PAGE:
Nothing to complain with gnome-terminal: I've used it for years and I can say that it does its dirty work very well. But lately, too often I need to have several different shells opened and not overlapped in order to check various things at the same time.

With standard terminal emulators I haven't found a way to automatically arrange the windows on the screen, so I've searched. And I've found Terminator.


Terminator - Multiple GNOME terminals in one window

As you can see from the above image, in a single window you can arrange several terminal emulators (4 in this example) by splitting the window both horizontally and vertically. Moreover the proportions may be changed and every function can be triggered by a customizable keyboard shortcut.

Other handy functions are:

  • the possibility to type the same text/command in more than one terminal at once;
  • the temporary maximization of one terminal window;
  • tabs management (if you need even more shells).

On the appearance side, you can customize font, colors (with built in themes), set the background (color, image or transparent) and the scrollbar aspect.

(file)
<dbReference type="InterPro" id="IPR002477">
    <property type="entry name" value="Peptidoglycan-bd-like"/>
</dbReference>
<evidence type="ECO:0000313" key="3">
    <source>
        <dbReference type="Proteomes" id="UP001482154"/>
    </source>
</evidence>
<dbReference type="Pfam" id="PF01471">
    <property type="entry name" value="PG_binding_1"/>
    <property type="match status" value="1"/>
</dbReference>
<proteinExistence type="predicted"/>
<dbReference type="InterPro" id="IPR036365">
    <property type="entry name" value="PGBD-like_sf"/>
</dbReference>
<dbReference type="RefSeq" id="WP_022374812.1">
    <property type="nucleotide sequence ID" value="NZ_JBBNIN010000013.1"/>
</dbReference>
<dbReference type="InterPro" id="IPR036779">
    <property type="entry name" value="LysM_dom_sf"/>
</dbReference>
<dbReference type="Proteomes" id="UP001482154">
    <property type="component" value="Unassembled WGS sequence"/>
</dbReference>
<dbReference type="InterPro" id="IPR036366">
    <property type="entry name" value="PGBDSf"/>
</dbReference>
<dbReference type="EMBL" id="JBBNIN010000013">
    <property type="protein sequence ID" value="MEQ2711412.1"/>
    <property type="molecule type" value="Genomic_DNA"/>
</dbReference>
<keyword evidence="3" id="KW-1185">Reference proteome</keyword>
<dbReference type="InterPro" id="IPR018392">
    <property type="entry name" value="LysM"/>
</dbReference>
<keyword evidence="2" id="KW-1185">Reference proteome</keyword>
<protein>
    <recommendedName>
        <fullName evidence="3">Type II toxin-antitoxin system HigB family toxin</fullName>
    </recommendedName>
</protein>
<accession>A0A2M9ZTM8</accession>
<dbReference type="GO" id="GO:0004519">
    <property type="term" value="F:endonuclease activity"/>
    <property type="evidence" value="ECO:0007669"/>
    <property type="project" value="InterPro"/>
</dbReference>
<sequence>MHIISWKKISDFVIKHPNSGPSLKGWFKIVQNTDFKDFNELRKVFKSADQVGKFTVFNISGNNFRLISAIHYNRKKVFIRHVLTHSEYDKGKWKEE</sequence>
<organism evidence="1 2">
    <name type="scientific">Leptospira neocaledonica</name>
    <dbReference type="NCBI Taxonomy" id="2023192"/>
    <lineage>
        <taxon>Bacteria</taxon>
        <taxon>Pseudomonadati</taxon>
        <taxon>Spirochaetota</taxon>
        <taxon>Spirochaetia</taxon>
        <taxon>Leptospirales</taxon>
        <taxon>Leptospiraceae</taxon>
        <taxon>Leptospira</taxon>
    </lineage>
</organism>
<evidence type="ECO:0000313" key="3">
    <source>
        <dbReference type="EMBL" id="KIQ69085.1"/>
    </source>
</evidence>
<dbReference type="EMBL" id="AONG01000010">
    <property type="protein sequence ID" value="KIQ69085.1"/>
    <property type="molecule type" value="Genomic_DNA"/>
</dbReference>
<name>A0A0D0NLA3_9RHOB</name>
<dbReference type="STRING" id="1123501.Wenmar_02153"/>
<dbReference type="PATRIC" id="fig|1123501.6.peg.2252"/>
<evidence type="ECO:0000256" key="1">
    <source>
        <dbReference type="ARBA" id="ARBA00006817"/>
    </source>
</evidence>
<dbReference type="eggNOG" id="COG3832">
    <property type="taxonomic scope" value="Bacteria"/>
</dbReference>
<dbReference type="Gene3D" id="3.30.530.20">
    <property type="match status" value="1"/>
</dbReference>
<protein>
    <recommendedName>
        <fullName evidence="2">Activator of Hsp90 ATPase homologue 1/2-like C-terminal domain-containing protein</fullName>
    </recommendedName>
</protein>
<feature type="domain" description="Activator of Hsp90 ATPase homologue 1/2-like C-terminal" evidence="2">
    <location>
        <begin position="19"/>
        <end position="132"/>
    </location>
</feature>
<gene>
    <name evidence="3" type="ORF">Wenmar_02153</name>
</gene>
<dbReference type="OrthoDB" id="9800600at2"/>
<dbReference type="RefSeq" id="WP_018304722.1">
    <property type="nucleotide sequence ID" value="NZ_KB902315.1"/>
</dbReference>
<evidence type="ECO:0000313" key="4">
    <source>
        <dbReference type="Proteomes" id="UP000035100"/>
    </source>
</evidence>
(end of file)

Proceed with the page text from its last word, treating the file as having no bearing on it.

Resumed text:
Example of Guake overlapped to other windows

Sometimes a terminal window is too much for me. I mean, maybe I just need to know if the Internet connection is working properly with a ping and then forget. Or know which IP address the DHCP assigned to my network interface. Or quickly take a look to a man page to answer a colleague.

Opening a normal terminal window for such simple operations and then closing it right after may be a solution but, I prefer to have a dropdown shell that disappear when it's no more needed, just to reappear few minutes later when I press a key.

This is exactly the behavior of Guake (which name recalls the FPS Quake because of the similitude with its chat), with the addition that it supports multiple tabs. One thing I like is the fact that it remains the same across multiple workspaces.

Guake is a little less customizable than Terminator especially in the graphical part but I hope you don't mind since it will be hidden for most of the time.


Even if desktop managers have greatly evolved in the last years, in Linux systems the fastest way to do several things is using terminal emulators. And with these two my productivity has boosted ;-)